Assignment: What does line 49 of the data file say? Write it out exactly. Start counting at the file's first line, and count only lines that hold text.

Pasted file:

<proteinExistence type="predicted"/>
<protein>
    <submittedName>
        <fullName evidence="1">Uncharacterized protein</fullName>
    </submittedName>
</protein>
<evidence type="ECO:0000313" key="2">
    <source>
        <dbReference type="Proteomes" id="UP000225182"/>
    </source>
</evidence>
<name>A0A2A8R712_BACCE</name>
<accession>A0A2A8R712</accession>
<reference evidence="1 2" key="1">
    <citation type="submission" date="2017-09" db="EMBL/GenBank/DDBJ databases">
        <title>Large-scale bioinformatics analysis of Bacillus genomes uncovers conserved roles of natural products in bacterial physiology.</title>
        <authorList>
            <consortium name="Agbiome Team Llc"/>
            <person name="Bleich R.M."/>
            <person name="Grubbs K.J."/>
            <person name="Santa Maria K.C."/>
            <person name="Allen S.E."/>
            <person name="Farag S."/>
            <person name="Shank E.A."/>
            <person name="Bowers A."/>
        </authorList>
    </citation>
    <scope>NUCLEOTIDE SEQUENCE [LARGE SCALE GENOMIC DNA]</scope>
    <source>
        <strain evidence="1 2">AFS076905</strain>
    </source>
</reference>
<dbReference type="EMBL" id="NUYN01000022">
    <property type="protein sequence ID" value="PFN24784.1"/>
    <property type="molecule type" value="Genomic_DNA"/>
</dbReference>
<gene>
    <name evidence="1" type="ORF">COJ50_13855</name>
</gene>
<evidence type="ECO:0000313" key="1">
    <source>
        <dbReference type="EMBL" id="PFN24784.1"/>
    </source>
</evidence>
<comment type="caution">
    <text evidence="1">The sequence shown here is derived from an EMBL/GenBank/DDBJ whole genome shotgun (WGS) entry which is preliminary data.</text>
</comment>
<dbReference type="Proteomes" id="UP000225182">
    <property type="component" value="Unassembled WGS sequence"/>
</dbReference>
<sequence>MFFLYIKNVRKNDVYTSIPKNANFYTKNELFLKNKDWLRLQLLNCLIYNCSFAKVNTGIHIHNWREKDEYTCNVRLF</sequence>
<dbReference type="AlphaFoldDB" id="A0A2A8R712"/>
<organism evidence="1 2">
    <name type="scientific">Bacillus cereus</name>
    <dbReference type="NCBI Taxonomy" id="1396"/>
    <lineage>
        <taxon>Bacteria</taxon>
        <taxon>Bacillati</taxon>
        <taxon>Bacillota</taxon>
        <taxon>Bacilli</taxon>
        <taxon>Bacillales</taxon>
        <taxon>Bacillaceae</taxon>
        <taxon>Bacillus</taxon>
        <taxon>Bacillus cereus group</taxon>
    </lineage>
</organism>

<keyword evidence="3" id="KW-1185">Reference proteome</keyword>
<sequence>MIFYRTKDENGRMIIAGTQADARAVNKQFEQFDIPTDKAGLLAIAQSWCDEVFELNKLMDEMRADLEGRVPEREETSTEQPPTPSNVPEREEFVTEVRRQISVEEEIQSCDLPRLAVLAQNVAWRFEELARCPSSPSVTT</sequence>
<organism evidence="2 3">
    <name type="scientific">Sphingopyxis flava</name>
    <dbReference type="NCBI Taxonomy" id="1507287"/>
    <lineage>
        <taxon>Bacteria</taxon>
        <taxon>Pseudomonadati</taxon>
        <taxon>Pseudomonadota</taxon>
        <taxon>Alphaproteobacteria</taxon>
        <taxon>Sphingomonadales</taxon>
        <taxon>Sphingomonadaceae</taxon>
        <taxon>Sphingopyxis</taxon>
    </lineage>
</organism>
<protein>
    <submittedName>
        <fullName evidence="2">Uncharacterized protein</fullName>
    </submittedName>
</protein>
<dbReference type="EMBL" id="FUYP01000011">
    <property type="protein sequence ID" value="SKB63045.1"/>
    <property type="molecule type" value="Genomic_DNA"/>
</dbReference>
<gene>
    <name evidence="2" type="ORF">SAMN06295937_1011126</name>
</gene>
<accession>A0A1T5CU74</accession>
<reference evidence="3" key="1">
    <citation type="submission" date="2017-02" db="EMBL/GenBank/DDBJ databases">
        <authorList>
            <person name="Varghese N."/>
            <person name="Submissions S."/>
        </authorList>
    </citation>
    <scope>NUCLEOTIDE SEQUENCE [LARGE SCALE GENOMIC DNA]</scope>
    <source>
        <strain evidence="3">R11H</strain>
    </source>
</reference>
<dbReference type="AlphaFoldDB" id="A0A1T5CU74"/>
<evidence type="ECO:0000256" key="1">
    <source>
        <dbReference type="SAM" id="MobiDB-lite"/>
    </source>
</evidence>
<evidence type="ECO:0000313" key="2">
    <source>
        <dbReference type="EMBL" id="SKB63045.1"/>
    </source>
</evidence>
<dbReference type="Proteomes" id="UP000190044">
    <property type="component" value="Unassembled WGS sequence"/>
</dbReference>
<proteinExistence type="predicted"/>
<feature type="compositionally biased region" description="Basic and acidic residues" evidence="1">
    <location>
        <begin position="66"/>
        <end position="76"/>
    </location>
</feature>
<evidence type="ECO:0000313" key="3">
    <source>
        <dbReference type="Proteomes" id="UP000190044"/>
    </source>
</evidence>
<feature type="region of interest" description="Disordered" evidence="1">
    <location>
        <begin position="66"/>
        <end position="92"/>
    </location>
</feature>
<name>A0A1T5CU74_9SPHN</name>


    <property type="component" value="Unassembled WGS sequence"/>